Fort Worth musician Joe Savage couldn’t figure out how to pay rent. The lockdown hit the twangy singer/songwriter hard. As a full-time musician, Savage depended on gigs to get by. When the quarantine hit in March, he checked his bank account and knew he couldn’t make it for more than a month or two. With rumors swirling about how the local, state, and the federal government would respond to the pandemic, Savage called his apartment managers to see what he could do.
Paying the Rent
“I called the office to ask them what would happen,” he said. “The [apartment manager] said she’d have to go through with the eviction process if I couldn’t pay.”
Savage said he didn’t blame the manger –– she was just doing her job. He asked if she would deliver a letter to the property owner. In the letter, Savage detailed a creative way he could come up with rent money while adding value to the owner’s three properties, including The Place at Westover Hills, where he has lived for a year.
“I offered my services as a singer-songwriter in the courtyard,” he said.
The property owners booked him for seven hours in April, which was enough money to pay most of his rent for a month.
“It changed my perspective and made me a lot more positive,” he said.
The concerts are ideal for the age of social distance, as residents of the properties can watch from their balconies. Savage’s sets are usually two hours long.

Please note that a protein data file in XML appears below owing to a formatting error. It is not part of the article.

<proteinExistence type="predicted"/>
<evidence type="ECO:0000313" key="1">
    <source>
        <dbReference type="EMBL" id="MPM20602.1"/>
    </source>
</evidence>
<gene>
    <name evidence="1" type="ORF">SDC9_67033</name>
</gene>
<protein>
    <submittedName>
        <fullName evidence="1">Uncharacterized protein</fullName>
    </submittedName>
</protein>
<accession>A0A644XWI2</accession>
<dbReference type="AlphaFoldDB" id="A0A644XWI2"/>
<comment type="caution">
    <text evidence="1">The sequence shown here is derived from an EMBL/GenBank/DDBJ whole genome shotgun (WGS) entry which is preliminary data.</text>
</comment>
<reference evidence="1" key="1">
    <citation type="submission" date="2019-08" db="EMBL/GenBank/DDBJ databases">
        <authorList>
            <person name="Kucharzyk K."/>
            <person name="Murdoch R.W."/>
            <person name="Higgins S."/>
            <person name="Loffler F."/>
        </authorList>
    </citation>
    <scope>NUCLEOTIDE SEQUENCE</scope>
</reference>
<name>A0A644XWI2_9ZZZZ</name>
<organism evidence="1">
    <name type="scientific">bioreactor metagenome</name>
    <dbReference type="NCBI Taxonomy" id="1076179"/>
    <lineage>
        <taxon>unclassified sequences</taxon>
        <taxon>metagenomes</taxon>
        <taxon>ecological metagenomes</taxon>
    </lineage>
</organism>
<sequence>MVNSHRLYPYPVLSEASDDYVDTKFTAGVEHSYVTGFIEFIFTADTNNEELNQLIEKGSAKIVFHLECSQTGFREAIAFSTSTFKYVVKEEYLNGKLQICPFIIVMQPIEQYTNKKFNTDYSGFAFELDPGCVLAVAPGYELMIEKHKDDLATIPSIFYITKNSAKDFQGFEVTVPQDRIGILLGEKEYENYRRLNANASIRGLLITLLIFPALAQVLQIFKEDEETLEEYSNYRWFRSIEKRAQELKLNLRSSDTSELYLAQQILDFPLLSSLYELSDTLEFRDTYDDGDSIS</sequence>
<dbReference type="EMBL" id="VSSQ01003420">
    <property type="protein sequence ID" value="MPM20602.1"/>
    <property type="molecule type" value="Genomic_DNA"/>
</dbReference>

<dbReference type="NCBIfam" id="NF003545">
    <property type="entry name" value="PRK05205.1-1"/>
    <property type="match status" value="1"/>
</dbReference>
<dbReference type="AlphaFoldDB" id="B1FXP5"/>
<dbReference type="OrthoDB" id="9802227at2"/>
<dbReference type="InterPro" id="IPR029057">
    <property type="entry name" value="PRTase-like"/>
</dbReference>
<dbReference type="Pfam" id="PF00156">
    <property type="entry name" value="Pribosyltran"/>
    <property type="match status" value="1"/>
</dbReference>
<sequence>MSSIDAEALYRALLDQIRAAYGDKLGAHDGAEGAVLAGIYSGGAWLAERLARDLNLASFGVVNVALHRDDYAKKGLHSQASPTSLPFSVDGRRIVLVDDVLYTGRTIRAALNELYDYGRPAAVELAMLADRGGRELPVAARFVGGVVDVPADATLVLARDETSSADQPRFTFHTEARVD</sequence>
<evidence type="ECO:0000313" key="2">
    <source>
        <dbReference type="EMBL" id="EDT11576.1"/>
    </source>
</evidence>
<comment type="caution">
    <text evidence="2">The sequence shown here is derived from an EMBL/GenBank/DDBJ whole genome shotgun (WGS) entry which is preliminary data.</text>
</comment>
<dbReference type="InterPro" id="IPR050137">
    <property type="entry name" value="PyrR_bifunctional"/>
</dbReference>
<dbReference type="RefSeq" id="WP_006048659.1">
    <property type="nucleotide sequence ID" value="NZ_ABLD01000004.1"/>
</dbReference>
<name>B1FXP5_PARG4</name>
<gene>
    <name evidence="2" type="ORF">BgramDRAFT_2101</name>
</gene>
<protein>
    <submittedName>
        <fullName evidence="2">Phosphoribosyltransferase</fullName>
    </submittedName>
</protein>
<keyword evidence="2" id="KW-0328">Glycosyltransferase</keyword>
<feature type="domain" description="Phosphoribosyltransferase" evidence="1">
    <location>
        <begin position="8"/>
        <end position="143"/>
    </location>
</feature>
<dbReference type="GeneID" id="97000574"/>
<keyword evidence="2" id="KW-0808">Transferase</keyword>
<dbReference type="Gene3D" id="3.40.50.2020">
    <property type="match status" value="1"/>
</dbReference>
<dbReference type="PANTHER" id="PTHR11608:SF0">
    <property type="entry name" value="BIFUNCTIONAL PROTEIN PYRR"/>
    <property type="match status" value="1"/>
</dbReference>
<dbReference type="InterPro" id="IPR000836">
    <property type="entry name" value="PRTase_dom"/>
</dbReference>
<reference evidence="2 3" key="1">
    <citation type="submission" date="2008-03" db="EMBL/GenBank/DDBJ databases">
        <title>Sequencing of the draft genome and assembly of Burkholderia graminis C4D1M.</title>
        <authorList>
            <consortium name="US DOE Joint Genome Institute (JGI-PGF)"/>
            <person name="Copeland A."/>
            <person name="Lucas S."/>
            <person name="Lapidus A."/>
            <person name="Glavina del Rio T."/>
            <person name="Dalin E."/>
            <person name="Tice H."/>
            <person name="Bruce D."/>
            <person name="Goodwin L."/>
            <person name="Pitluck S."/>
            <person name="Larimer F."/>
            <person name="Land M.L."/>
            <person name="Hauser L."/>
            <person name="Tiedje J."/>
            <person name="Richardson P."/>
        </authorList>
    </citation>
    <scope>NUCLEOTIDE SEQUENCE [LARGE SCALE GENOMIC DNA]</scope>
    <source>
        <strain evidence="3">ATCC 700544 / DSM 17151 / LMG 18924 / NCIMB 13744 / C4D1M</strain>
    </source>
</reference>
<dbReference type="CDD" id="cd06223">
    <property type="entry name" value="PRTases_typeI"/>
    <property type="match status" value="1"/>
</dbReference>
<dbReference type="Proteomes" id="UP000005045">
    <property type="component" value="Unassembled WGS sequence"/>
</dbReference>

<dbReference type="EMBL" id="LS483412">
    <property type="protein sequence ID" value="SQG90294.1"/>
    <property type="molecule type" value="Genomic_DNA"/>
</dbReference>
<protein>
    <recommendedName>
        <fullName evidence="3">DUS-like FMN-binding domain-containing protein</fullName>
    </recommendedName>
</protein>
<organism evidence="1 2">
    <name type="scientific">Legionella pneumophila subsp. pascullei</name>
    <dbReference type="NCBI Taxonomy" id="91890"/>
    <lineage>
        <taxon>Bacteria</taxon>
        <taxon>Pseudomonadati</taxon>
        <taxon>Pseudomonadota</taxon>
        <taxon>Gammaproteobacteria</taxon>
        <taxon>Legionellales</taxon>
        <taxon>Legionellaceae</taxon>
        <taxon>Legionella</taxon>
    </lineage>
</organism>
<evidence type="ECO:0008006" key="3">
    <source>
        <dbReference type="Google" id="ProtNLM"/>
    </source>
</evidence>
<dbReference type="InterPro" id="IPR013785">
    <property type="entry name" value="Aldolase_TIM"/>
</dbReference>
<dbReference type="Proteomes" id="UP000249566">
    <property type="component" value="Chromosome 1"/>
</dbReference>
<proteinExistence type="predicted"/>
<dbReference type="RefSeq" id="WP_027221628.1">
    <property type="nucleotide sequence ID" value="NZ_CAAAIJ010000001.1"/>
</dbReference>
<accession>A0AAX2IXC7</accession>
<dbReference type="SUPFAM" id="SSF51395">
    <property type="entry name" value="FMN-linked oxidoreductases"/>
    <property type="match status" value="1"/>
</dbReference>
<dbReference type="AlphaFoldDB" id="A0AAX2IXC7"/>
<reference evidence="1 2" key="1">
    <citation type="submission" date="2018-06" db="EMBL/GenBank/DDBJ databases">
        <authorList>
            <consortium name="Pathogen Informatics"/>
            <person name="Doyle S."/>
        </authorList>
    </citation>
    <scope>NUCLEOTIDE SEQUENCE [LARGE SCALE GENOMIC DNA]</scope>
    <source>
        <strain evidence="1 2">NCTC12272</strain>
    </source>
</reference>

Though the country-leaning baritone picker is widely acclaimed for his original songs, he also knows a catalog-worth of cover tunes. When he began playing the courtyard circuit, he learned a few out-of-character songs to maximize his appeal. He’s said he’s included in his set songs by Goo Goo Dolls, Tracy Chapman, a few hip-hop hits, and many others.
The property owner was so taken with the concept; he also hired local Texas swing chanteuse Ginny Mac to alternate courtyard gig weeks with Savage. Once the swimming pools at the properties reopen, Savage said the owners plan on booking him for poolside concerts.
Savage’s creative solution to his problem has caught the attention of a few media outlets. He said NPR and a documentary filmmaker have interviewed him about his concerts, but neither has aired yet.
“I’ve gained some fans and received a lot of compliments on my originals,” he said.
Savage is slowly starting to book gigs again as bars reopen at 25 percent capacity. He’s already played in Oklahoma and has a few more shows booked in the D-FW area. Over the last several months, he released two singles that will appear on his upcoming album. He hopes the full-length record will drop in December. He’ll be headed to Dripping Springs, Texas to record with noted engineer Taylor Tatsch at his Audio Styles Studio.
“Things are slowly getting back to normal,” Savage said during a phone conversation from his apartment –– where it looks like he’ll be living for a while.
Savage is the artist in residence at the Landmark on Bledsoe in Fort Worth, where you can find him every Sunday at 7 p.m. They continue to have an open mic night, bring your own mic and cord, keeping up that social distance and other good practices.
Joe Savage Playing Walls
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